When you start to practise mindfulness meditation, it is useful to use your breath as an anchor or a focus. You are always breathing; your breath is always with you. Therefore, your breath is available to use as an anchor 24/7, any time, any place. What this means is just becoming aware of your breath, not trying to practise deep breathing or change your breathing in any way; just resting your awareness on your breath. Just noticing the sensations of your breathing.

Some people find it helpful to count their breaths, especially when they are learning to practise mindfulness meditation. If you want to try this, you can start by counting 1 as you breathe in, and 2 as you breathe out, then 3 when you next breathe in, and 4 as you breathe out again, and so on up to 10. When you get to 10, you can start at 1 again. If you get lost or distracted and do not know what number you are on, don’t worry, just start at 1 again.

Distractions!

As you are counting your breaths, you will get distracted. Thoughts will come into your head, perhaps things like “This is a waste of time,” or “My back is so sore today,” or “I am looking forward to my dinner tonight,” or “I should have gone to the bathroom before I started this,” or “What is the dog barking at?” or “I am so fed up today.” Your only task when you notice that you have become distracted is to bring your attention back to your breath.

You are likely to be distracted by your mind many times during a short meditation practice. This is a normal mind at work, so there is no need to give yourself a hard time – remember, one of the core aspects of mindfulness meditation is about being non-judgemental in your practice. You can just notice where your mind has gone and re-direct your attention back to your breath.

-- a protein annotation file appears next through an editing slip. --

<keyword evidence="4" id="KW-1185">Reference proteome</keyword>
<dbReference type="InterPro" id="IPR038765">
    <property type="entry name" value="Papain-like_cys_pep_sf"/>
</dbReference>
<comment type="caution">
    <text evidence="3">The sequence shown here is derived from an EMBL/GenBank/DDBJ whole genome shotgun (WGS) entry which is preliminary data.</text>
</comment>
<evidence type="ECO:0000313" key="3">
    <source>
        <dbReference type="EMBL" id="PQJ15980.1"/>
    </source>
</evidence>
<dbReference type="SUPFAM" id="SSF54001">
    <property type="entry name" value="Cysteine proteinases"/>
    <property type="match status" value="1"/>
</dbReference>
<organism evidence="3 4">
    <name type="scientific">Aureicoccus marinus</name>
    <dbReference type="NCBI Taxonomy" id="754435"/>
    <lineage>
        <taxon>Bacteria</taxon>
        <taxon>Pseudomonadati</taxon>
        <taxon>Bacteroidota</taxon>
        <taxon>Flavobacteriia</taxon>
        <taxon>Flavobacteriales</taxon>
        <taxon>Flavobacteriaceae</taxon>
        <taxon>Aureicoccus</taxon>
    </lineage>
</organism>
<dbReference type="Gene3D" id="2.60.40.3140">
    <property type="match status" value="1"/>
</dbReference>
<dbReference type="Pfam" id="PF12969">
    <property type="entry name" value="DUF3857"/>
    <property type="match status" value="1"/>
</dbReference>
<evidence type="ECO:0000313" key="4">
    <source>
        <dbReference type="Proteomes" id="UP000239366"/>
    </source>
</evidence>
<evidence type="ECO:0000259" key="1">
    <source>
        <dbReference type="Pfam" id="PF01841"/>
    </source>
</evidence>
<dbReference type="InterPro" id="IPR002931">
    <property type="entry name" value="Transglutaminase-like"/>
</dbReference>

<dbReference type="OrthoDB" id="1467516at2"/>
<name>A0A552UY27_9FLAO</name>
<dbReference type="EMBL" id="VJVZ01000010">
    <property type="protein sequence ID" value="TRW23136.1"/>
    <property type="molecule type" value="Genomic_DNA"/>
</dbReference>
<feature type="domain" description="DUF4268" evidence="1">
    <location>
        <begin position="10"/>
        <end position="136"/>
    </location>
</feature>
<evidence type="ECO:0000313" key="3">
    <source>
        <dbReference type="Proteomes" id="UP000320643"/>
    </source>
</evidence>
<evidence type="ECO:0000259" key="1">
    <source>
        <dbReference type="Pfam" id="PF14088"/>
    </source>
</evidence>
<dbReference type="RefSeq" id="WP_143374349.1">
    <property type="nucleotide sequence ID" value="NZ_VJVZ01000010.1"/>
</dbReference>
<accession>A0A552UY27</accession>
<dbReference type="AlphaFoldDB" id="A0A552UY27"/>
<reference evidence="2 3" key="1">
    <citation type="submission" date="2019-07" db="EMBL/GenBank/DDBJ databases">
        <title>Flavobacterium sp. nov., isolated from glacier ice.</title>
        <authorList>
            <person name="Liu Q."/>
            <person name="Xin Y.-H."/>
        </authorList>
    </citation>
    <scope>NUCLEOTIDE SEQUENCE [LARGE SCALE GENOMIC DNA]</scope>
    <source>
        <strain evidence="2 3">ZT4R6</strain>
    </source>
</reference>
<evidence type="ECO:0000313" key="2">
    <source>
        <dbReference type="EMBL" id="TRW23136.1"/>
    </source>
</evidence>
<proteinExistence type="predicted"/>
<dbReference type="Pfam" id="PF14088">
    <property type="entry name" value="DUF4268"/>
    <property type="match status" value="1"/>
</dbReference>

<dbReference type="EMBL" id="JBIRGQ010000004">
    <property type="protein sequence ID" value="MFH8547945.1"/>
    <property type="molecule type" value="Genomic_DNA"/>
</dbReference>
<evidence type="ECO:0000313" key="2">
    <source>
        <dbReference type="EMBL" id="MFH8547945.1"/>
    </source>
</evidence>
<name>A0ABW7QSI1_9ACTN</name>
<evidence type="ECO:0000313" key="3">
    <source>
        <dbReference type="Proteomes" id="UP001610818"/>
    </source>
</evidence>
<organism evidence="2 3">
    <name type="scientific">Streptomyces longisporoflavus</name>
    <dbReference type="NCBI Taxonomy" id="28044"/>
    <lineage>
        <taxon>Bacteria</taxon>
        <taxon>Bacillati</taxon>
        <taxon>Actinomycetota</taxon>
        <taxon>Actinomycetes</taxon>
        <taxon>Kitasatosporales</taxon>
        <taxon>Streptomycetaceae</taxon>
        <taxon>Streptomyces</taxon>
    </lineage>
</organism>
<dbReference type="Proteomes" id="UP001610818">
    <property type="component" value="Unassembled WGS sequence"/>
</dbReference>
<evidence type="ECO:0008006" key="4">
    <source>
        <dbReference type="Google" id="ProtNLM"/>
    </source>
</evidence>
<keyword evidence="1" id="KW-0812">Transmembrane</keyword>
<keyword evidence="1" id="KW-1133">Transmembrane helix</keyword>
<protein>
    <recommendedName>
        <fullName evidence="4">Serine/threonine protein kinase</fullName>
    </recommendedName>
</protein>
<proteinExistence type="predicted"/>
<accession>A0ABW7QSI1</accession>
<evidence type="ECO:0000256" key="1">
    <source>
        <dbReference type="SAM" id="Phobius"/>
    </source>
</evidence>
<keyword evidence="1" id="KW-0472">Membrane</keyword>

At the end of your meditation practice, it can be helpful to spend a couple of seconds with your eyes closed, just resting. You can then ground yourself back in the present by noticing again how your body feels on the chair, how your feet feel on the floor, and noticing any sounds that you can hear.

People often notice that they feel more relaxed and calmer after meditating. However, that is not always the case, and if you do not experience any feelings of relaxation, it doesn’t mean that you have done anything wrong or that you cannot meditate.

I have summarised the steps for meditating in the exercise below.

Steps for Practising Mindfulness Meditation

Sit in a comfortable upright chair with your feet flat on the floor. If that is too uncomfortable for you, due to pain, find a comfortable position that helps you remain awake and aware.

Close your eyes. If that doesn’t feel comfortable find a spot on the floor to gently focus on.

Spend a couple of minutes noticing the part of your body that is in contact with the chair; notice how your hands feel resting in your lap and how your feet feel on the floor.